A final note to people who organize sharepoint user groups and\or techeds or events like that - I will be happy to get invited to such events. I am very active in the Canberra sharepoint user group, and I have done presentations on the Sydney one as well, not to mention 2 lectures in Teched Israel 2003. I am more then willing to come (you just have to get me there...from Australia).

    SharePoint is misunderstood - it's the corporate world that is still old.

    I today's article in the 360techblog, a guy called Ray Velez from Avenue A | Razorfish is quoted to say:

    ...that price isn’t the only reason SharePoint isn’t getting love from the web 2.0 crowd. It may be very powerful, but it’s also complicated. “Trying to move a portal server is like moving a battleship,” he says.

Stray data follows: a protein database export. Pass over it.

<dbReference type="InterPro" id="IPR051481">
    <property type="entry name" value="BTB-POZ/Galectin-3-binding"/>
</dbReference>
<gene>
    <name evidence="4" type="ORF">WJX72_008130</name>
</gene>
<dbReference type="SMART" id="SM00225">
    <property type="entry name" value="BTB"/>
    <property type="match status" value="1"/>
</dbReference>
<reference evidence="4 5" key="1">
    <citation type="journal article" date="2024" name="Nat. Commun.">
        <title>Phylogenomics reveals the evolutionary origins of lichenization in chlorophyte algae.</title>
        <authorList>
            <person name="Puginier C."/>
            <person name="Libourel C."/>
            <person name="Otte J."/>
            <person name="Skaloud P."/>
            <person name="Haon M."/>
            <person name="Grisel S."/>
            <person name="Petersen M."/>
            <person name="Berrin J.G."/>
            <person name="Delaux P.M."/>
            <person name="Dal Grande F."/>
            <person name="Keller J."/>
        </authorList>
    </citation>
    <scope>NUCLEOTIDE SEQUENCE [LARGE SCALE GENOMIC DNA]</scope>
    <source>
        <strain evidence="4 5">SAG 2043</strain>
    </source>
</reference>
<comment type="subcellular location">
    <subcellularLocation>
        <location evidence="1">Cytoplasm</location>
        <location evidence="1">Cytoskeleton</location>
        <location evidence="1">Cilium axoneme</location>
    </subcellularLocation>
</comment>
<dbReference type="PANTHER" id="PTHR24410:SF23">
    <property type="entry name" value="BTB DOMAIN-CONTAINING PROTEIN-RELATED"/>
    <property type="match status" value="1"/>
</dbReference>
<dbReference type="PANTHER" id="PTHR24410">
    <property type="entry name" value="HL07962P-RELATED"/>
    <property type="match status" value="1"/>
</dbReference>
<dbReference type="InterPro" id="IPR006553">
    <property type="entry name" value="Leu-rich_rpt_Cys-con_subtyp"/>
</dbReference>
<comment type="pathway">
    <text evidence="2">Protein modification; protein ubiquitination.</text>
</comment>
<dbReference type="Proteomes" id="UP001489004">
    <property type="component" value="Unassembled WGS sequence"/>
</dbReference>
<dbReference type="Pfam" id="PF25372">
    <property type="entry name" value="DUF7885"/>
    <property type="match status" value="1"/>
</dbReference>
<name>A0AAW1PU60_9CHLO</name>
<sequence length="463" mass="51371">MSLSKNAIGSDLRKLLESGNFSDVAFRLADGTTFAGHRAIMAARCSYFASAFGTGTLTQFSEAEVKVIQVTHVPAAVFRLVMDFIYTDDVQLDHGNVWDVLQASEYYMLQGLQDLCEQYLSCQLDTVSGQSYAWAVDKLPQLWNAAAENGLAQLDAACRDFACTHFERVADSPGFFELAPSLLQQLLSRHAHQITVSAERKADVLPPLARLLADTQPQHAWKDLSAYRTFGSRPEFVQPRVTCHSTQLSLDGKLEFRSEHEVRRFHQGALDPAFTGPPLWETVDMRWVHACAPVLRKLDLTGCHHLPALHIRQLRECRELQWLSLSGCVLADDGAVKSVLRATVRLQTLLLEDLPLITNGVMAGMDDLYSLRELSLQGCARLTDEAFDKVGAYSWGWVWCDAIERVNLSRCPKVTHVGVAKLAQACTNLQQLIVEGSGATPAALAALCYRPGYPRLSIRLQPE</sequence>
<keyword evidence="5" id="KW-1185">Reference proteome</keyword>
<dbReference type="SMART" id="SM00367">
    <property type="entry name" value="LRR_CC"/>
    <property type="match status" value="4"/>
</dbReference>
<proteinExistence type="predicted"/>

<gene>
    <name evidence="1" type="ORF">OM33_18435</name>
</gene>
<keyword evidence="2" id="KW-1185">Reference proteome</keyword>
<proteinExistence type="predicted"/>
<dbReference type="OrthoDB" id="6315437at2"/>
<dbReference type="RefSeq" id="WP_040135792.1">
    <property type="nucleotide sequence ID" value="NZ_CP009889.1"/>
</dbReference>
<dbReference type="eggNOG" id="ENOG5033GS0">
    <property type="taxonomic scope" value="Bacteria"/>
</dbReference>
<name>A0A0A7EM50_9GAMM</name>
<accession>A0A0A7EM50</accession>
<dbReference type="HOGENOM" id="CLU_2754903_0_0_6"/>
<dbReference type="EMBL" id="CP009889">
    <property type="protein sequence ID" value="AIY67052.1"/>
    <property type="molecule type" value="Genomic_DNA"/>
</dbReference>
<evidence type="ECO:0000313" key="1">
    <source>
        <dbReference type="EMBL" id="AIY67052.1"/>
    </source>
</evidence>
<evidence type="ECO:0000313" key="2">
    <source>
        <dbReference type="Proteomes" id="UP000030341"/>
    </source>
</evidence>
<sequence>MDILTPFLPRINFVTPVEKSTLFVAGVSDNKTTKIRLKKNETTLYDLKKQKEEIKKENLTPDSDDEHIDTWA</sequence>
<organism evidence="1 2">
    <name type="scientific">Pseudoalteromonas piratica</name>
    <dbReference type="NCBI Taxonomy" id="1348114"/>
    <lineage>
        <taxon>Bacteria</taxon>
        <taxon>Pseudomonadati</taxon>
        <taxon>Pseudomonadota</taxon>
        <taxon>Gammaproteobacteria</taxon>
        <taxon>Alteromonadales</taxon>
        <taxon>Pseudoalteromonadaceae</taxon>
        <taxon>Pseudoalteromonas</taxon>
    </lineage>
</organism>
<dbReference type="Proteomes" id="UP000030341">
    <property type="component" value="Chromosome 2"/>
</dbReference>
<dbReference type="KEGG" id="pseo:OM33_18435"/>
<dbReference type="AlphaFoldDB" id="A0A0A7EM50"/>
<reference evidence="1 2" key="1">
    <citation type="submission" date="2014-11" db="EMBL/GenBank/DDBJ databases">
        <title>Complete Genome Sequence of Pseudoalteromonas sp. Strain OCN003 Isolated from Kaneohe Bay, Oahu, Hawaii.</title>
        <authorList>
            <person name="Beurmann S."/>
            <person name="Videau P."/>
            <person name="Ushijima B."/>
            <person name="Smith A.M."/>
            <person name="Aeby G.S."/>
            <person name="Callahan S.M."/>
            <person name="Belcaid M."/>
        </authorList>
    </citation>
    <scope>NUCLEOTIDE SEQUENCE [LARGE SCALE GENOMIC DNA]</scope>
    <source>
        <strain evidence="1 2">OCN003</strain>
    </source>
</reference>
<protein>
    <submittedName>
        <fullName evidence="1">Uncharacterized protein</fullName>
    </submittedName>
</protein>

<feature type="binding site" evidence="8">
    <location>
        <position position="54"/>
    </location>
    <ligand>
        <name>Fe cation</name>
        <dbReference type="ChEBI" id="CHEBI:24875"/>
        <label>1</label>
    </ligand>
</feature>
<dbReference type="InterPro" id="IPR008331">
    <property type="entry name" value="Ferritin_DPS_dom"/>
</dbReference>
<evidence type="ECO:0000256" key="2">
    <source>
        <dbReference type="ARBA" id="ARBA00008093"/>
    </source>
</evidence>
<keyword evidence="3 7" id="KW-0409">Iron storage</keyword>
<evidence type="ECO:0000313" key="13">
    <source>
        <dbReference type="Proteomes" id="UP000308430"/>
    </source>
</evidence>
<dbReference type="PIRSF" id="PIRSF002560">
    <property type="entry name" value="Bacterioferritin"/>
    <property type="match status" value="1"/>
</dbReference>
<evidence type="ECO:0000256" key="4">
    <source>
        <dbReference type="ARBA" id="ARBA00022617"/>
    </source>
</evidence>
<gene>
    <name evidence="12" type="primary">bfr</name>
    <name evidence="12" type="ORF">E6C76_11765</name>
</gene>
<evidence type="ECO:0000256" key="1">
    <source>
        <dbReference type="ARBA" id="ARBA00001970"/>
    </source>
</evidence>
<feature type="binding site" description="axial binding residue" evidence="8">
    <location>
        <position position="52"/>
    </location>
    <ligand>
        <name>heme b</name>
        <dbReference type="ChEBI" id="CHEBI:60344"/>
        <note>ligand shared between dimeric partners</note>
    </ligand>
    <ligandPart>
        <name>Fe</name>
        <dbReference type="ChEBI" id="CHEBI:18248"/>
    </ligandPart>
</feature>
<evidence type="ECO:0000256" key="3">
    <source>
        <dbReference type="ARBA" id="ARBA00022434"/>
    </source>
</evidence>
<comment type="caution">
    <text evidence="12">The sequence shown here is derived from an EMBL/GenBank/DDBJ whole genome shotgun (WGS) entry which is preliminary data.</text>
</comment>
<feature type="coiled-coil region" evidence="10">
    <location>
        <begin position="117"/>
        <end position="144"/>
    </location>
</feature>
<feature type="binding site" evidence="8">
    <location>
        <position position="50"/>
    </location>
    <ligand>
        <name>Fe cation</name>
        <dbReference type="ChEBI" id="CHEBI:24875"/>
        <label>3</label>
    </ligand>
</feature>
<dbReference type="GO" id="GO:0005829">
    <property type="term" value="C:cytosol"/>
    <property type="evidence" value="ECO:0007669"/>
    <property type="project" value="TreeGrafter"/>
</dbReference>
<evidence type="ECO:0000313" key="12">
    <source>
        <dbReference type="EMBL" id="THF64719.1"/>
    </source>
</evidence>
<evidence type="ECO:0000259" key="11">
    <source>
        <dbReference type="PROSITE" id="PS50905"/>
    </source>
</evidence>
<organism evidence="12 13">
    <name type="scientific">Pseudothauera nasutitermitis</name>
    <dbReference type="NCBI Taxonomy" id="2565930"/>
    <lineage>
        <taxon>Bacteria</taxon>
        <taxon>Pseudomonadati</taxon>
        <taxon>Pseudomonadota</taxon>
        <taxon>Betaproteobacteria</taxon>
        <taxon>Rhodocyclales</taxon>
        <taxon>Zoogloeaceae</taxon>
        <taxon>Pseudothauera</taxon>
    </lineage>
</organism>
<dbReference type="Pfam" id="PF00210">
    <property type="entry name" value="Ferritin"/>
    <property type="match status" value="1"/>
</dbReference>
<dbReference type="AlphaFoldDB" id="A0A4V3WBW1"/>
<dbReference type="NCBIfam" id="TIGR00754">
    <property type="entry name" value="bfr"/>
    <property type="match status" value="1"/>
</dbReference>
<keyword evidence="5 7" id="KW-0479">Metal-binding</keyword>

Moreover, he says, Microsoft’s products are built on the old intranet model that doesn’t necessarily encourage lot of collaboration. They’re designed for the old corporate world of command-and-control, enabling layers of permissions that can stifle spontaneity. With wikis and blogs, it’s all much more accessible.”

    Although the entire artical deals with the microsoft vs google, and the microsoft office 2007 release, and sharepoint 2007 bdc as a killer, this guy seems to be talking about sharepoint 2003!

    It's either that or he doesnt know what he is saying. SharePoint 2007 encourages collaboration so much out of the box, that most of my clients ask me to restrict the collaboration features, because they are afraid the users will spend time "collaborating" instead of "working".